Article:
Federal Trade Commission Act
Federal Trade Commission Act (1914)
Federal Trade Commission Act (1914)
The Federal Trade Commission Act (38 Stat. 717) was originally passed in 1914 with President Woodrow Wilson's enthusiastic support. In its current form, the act states that "unfair methods of competition ... and unfair or deceptive acts or practices in or affecting commerce, are hereby declared unlawful." The statute created a new government agency, the Federal Trade Commission (FTC), a five-member board with broad authority to regulate unfair and deceptive business practices. No more than three of the FTC members can be from the same political party, and they are appointed for overlapping seven-year terms. This was intended to limit the amount of control that any particular president and his political party have over the FTC.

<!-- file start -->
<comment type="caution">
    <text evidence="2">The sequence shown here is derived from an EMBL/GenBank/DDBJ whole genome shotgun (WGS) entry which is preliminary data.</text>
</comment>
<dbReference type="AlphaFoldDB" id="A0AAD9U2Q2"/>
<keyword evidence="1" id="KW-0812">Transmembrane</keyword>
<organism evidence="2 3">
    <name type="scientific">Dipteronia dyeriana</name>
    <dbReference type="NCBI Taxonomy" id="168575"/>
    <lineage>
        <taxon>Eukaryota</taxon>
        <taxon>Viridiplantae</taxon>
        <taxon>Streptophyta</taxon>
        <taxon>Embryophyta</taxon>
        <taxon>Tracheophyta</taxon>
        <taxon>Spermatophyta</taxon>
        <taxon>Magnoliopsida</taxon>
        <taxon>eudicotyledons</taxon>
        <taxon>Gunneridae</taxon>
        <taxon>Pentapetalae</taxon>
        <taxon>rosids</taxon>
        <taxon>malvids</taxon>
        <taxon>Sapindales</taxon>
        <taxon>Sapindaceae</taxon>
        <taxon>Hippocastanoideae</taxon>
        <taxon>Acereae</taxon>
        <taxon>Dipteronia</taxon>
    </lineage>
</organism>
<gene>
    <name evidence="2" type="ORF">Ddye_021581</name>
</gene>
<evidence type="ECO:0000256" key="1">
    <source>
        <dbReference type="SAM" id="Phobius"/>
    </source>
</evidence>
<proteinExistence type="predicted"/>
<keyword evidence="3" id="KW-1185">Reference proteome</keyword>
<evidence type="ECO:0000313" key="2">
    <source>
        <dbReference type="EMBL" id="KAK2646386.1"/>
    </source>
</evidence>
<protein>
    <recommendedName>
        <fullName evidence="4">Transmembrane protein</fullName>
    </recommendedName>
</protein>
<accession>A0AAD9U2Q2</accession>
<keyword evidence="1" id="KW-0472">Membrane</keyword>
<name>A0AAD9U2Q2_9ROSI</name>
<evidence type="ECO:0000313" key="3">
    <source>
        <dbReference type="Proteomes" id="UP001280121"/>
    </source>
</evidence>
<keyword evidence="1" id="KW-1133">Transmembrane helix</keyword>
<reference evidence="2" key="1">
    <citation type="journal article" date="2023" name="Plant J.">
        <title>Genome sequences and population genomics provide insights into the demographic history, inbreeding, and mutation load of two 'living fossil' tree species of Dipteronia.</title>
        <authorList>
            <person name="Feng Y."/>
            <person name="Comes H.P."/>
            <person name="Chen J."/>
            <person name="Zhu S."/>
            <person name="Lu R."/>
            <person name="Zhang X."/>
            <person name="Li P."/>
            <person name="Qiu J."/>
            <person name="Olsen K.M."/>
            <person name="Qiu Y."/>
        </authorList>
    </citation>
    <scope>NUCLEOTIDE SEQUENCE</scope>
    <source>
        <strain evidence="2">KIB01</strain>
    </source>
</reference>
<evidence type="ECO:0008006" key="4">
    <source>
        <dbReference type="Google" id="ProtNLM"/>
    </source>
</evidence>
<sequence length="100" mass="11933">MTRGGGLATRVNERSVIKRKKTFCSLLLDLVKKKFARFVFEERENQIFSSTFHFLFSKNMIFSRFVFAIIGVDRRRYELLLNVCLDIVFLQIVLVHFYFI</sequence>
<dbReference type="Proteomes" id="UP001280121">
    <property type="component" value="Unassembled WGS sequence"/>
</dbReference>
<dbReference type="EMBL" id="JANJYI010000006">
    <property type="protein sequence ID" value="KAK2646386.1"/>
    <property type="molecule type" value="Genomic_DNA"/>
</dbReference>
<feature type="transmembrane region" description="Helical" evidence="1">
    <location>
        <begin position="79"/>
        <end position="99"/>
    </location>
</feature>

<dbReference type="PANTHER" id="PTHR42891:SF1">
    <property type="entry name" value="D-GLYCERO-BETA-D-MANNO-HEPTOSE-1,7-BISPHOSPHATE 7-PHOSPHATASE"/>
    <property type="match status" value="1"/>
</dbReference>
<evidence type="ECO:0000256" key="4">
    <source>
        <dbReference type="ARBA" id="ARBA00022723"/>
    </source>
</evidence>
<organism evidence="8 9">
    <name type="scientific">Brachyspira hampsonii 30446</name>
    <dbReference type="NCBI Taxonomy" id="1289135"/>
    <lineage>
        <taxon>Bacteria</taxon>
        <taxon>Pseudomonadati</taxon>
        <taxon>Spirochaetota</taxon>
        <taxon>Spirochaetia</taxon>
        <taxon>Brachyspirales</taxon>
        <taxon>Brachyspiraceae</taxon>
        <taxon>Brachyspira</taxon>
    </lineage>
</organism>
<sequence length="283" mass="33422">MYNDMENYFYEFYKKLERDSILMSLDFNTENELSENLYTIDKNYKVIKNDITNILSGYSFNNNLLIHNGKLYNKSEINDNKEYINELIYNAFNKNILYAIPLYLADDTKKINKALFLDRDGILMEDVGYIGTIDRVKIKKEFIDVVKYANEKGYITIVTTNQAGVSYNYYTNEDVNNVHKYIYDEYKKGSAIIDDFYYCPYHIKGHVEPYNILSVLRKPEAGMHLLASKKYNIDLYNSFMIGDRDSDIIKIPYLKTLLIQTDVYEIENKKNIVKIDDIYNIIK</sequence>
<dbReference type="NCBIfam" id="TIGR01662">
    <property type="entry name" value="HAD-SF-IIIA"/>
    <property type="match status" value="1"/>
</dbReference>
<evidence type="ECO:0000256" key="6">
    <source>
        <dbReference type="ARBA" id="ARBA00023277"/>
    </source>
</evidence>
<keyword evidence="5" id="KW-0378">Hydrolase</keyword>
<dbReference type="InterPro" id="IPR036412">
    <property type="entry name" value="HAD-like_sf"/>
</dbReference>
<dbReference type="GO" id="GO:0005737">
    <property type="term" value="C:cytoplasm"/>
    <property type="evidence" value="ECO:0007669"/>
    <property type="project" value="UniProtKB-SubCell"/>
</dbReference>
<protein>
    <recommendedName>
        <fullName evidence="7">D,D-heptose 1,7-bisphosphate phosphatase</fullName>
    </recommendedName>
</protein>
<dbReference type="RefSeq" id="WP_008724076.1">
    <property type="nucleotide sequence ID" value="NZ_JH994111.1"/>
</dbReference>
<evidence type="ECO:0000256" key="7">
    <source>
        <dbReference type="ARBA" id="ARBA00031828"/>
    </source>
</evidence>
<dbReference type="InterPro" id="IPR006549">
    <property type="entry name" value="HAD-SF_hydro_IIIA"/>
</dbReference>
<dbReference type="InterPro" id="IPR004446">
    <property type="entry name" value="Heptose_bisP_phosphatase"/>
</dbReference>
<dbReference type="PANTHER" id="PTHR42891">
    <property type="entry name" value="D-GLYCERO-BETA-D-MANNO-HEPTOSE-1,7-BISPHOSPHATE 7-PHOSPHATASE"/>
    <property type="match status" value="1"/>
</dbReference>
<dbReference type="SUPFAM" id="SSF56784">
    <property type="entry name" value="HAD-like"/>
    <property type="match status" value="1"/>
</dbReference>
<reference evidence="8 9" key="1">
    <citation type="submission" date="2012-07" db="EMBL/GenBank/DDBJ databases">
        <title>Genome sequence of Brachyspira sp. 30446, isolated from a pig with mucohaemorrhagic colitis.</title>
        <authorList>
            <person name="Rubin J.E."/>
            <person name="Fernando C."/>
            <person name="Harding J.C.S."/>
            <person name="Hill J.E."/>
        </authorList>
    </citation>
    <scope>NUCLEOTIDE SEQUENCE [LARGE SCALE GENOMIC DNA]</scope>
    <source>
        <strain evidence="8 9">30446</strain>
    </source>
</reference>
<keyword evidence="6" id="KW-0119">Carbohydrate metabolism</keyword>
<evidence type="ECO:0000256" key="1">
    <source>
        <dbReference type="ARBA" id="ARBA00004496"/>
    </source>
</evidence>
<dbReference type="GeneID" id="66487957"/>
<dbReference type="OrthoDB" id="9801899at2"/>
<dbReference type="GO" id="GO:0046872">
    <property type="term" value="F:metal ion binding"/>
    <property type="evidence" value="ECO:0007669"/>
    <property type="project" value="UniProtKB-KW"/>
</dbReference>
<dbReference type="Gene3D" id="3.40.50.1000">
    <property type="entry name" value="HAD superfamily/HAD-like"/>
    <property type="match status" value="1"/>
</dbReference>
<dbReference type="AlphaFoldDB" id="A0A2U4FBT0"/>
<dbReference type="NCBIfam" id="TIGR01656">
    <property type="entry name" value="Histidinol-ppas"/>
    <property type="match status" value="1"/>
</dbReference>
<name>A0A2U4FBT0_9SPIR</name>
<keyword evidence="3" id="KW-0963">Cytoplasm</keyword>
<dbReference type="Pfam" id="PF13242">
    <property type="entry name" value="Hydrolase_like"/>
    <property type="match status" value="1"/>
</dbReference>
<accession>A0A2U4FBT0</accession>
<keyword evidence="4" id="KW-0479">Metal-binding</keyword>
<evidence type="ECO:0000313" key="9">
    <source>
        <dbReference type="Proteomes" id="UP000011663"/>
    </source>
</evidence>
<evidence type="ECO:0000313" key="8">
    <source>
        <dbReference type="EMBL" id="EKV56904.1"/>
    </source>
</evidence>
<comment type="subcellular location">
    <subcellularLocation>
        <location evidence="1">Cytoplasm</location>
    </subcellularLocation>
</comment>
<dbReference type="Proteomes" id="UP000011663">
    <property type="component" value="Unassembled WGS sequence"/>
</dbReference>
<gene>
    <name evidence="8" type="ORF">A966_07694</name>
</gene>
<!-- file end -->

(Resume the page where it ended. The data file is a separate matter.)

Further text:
SUPPORT FOR THE FTC AND OTHER COMMISSIONS
Many political groups supported the creation of the commission. First, Progressive Party members believed that the courts were too conservative about condemning anticompetitive practices and tended to side with big business. Further, court processes were cumbersome and took a long time. Often, many years went by from the filing of a complaint until a final decision. By contrast, an administrative agency was not obligated to follow strict rules of evidence and did not have to use juries. The commissioners themselves could listen to evidence and then issue "cease and desist" orders telling firms that certain practices must be stopped. Even businesses largely supported the FTC because of cumbersome court procedures and the inconsistent results of jury trials in many different courts. Many businesses believed that a single commission could clarify and give them advance notice of the kinds of practices that were unfair.